What are the odds these idiots in a shop have seriously damaged my car or even voided the warranty?

I have a brand new car. I brought it to a long-established custom shop to have an after market remote starter installed. It worked one time. Since then, the car won’t start at all, not from the remote starter and not from the start button on the dashboard. The shop was already closed for the day, but I called the support center for the starter manufacturer. They ran me through some tests and tell me the battery is dead. The starter clicks but the engine doesn’t start. The headlights and interior lights don’t work. They tell me the starter was mis-installed in some way that entirely discharged the battery. If using it the first time triggered the short, then it discharged within a few seconds or minutes.

Here’s what I’m worried about. That much power running uncontrolled through the car might have fried all the electronics, destroyed the battery, and Og knows what the Mazda dealer would say if I brought it there to be checked out and repaired if necessary.

A parasitic draw is unlikely to cause damage to your electronics. But it can easily draw down your batter to dead overnight.

As far as I can tell, the discharge happened within seconds or a few minutes at most – from the first time I successfully used the remote to start the car to the second time when it failed, and when everything was dead.

The good news is you brought it to a “long established” place.

I am sure they will make it right.

At least they’ve responded well so far. They came to my work to get my car keys, so they could then go to my home and jump start the car and bring it into their shop.

As long as the yahoo’s you took your car to, correct the installation and whatever damage they did to your battery, etc., your overall manufacturer’s warranty on your Mazda should be in force.

Any updates?..

Yes, it is fixed. I’m not sure what was wrong, but they did admit they screwed up the installation.

They picked up my keys at work, and went to my house to jump start it, which didn’t work. So they had to go back to their shop and get more “tools” to get it started. I suspect they fried the battery and replaced it, but I don’t know. I don’t know what the original battery was, so I can’t tell if it’s been replaced. The woman I spoke to at the shop didn’t know any technical details.

They also brought my car back home and returned my keys to me at work. So despite what a screwup they made, that did about all they could do to fix it. Except of course offering a partial refund.

I’ve learned a couple of odd things about the system. There is no off switch – I can only start the engine, not turn it off. But I’ve talked to a few people at work and found out this is very common, though some systems will kill the engine after X minutes if the driver doesn’t show up. I haven’t seen anything saying my system does that.

And I learned a couple of potential dangers. Once I registered, the app retained the user id and password data (it didn’t give me a choice about that), and just opens without any more input. So anyone could pick up my phone, open the app and start my car. But – I found an app lock to pair with it, so that will no longer be a possibility.

The other this that surprised me is that after testing the app, I shut the car down and dropped the phone back in my pocket. By the time I walked 20 feet, the car started itself again. I forgot to close the app and apparently the screen brushed against something that triggered the start button. I gotta be careful never to do that again.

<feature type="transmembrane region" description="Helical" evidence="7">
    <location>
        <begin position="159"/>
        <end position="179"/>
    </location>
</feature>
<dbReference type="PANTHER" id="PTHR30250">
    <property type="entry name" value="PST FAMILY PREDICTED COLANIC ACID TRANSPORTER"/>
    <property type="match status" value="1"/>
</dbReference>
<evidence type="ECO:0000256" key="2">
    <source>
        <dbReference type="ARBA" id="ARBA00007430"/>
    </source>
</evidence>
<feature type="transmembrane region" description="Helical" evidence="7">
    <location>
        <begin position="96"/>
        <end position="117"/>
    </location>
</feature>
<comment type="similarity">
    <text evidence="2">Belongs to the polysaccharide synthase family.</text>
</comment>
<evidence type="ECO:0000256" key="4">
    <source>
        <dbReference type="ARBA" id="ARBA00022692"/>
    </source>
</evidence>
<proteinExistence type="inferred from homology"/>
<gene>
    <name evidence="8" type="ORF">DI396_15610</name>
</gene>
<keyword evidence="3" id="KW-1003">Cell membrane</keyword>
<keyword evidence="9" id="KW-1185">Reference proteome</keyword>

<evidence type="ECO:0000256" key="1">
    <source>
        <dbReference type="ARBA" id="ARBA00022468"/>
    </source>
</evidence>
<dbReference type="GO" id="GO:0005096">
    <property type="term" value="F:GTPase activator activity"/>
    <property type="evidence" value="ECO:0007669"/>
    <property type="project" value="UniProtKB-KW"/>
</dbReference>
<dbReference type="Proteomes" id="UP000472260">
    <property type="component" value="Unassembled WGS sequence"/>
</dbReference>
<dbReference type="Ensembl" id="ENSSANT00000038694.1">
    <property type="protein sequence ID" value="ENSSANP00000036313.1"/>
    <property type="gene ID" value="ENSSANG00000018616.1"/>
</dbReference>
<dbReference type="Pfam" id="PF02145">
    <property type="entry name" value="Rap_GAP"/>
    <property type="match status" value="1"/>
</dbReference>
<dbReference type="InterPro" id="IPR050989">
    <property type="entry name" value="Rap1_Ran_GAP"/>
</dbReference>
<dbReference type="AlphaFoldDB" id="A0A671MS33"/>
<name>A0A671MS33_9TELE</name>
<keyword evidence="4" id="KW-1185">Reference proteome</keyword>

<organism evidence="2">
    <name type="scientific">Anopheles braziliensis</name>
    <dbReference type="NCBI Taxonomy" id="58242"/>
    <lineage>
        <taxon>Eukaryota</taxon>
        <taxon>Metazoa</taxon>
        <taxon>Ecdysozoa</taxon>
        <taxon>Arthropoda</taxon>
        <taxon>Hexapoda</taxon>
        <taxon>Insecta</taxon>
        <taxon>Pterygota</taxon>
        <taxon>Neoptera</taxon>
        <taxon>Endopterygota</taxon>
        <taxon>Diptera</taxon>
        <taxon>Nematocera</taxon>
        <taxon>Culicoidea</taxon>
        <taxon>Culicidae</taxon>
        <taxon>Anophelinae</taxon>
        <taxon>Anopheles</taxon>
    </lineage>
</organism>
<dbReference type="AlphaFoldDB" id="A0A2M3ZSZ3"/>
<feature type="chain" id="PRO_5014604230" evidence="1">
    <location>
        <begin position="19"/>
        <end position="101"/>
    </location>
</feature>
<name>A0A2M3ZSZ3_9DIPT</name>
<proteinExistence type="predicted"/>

Sounds like the solution is fraught with potential problems. :-\

That said, at least the issue is resolved.

As for the battery, the dealership tech will be able to tell you if it’s still the original battery or not.

I looked at the app driven remote starts a few years ago and was dissuaded when I found out they charged a monthly/annual usage fee for the app. Do they still do that?

Yes, a hundred bucks for 3 years.

I’m not going to discuss this with the dealer, that’s for sure.

Well, if you find your curiosity overwhelms you, as it would me, simply stop by the dealer parts department and ask to see the factory battery for your model. They probably have one in stock. Take a picture and do your own comparison.

Something to do on a slow day if you’re really bored. :slight_smile:

It would probably be more secure to lock down your whole phone OS with a password.

I know that, but I don’t want to have to put in a password anytime I do anything.

No, it most likely won’t. The manufacturer’s warranty is generally contingent on not installing aftermarket modifications, even if they are subsequently removed. They will probably still honor the warranty if, say, the brake system fails, but they’re likely not obligated to and they can certainly deny warranty claims for electrical failures.

ETA: It isn’t going to matter if you tell the dealer or not. The installer probably had to reflash the ECU and the dealer will be able to tell even if the remote starter is removed and the ECU is restored to its factory setting.

You are incorrect. According to the Federal Trade Commission, the dealer cannot void the warranty just because aftermarket parts were installed, and has to show that the aftermarket part caused damage before denying coverage for a specific repair:

The Magnuson-Moss Act applies to replacement parts. A remote starter device is not a replacement part. Though I misspoke when I said the warranty as a whole would be voided.

More IMHOy than Pitish. I’ll move it yonder.

I’d suggest you reconsider that attitude - as someone who nabs your unlocked phone could do a whole lot more damage than just starting your car.

Depending on the phone and OS version, you may be able to set it up so that it’s unlocked in certain locations (one of the few things about Android Lollipop that do NOT feel like lost functionality to me right now).